SINGAPORE: Local food producers are quietly leading the way in transforming cultivation methods, even though Singapore imports more than 90 per cent of its food.
They are turning to technology to help overcome land constraints, and industry experts said this is also helping to improve food quality standards here.
You might have heard of vertical farming for vegetables but how about that for crabs? How some food producers are innovating to get around Singapore's land constraints. Reporter Nicole Tan has the story on Singapore Tonight at 10pm.Posted by Channel NewsAsia Singapore on Friday, 11 December 2015
At Gills ‘N’ Claws Aquaculture, a single vertical farming structure can house 1,000 crabs compared to just 30 in the same area, using traditional methods. At full capacity, the farm can cultivate 40,000 crabs at one go and produce about 200 tonnes of crabs every year.
Vertical farming structures housing crabs. (Photo: Nicole Tan)
Each crab is hatched in Sri Lanka, and when they are about four months old, they are brought to Singapore, weighing about 400g. After about seven weeks, they weigh up to 1 kg - and they are ready for sale.
The company took more than two years to develop this technology, and it said it can price its crabs up to 30 per cent cheaper than its competitors.
Said Mr Steven Suresh, CEO of RBI Holding: "We can sea freight all our crabs, we have special containers designed to sea freight them to Singapore. They reach here in about five to six days, then they come to our farm and we fatten them there. (With) air freight, for 1 kg of crab, you pay about S$3.50 to S$4. (With) sea freight you pay S$0.20, or less than S$0.20 (per kilogram). So – (you will find) major savings.”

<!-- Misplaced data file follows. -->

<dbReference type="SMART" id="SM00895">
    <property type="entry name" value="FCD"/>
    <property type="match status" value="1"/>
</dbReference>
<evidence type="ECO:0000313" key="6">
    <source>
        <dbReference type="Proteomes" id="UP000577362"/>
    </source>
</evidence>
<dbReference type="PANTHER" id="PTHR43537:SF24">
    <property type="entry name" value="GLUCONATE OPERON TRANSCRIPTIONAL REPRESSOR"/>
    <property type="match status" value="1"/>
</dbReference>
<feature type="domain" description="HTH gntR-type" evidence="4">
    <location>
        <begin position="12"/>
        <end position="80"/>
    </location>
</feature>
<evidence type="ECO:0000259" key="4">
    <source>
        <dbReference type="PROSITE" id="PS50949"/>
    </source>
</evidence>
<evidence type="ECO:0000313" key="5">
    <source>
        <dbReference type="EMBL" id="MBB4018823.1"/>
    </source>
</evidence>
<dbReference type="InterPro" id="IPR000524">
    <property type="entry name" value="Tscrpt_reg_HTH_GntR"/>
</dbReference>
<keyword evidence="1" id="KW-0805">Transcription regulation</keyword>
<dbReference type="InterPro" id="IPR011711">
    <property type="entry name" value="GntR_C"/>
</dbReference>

Workers at Gills 'N' Claws Aquaculture tying up a crab. (Photo: Nicole Tan)
Gills 'N' Claws Aquaculture is among a growing number of food producers in Singapore finding innovative ways to farm to cope with land constraints.
Industry experts said other countries are hoping to take a leaf out of Singapore's book, not just in the use of technology, but in terms of food security and safety standards.
Said Mr Christopher Vas, academic director at Murdoch University: "It's starting to play a leadership role insofar as being able to produce top-quality products which, at the same time, meet very stringent standards. As far as the region is concerned, that's where a lot of countries like China and India are looking at what Singapore's doing."
In Singapore, Japanese electronics giant Panasonic grows more than 30 types of vegetables and herbs. With its technology know-how it has created a controlled environment that ensures food quality and safety, and cut overall cultivation time by up to half.
Panasonic has a prototype hyperspectral imaging (HSI) system, which allows the quality of the crops to be monitored throughout the cultivation process. It translates to a 20 to 30 per cent improvement in success rate during harvesting.
“(The) indoor farm is a controlled soil cultivation environment, where we control the lighting, the temperature, as well as carbon dioxide, plus the humidity. With our cultivation technology we're confident (that with) this environment, we can meet the high standards of Singapore food security,” said Mr Alfred Tham, manager, Agriculture Business Unit, Panasonic Factory Solutions.
Salad produced by Panasonic. (Photo: Nicole Tan)
Its farm currently produces 81 tonnes of vegetables a year. By 2017, it aims to produce 1,000 tonnes of vegetables, or 5 per cent of local production. Panasonic has recently started selling salad to consumers.